Near the end of the party, everyone shakes hands with everybody else. A straggler arrives and shakes hands with only those people whom the straggler knows. Altogether, 68 handshakes took place. How many people at the party did the straggler know?
Near the end of the party, everyone shakes hands with everybody else. A straggler arrives and shakes hands with only those people whom the straggler knows. Altogether, 68 handshakes took place. How many people at the party did the straggler know?
Assume that "everyone shakes hands with everybody else" means "everyone shakes hands with everybody else exactly once." Same for the straggler's hand shakes.
Let n represent the number of people at the party (not including the straggler), and k represent the number of people the straggler knows.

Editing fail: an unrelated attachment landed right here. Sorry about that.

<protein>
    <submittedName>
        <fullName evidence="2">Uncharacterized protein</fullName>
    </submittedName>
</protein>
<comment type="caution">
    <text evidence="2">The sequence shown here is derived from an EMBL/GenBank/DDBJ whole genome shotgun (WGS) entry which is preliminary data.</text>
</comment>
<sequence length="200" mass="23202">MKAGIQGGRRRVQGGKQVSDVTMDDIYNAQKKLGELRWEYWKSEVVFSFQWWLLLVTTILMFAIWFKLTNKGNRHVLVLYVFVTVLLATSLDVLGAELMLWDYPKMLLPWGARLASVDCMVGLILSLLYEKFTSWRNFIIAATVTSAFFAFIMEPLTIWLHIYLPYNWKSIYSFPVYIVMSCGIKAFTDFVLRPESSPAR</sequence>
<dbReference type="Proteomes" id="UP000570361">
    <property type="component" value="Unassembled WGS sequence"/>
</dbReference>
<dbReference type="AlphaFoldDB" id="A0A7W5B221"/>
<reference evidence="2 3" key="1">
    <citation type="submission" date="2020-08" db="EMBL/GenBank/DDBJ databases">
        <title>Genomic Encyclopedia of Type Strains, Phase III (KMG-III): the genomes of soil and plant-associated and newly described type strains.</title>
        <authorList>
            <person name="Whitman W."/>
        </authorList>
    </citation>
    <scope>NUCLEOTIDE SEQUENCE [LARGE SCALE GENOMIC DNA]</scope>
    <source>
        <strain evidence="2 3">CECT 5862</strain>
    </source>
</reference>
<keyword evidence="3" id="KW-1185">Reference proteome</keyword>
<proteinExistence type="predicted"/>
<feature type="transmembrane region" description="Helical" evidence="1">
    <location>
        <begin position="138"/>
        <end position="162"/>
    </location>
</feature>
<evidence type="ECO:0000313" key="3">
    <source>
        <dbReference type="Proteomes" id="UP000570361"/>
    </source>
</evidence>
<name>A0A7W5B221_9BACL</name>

The first part involves C(n, 2) handshakes, that is, for every pair of people there is one handshake, and there are C(n, 2) ways to pair the people.
The second part is simply k.
So C(n, 2) + k = 68.
Now we might be suspicious that the problem does not give enough information because there are two unknowns and one equation. BUT we know 0 <= k <= n. So take a look at:
C(11, 2) = 55
C(12, 2) = 66
C(13, 2) = 78
The maximum value of C(n, 2) + k for n = 11 is 66, too low.
The minimum value of C(n, 2) + k for n = 13 is 78, too high.
Therefore n = 12, and k = 2.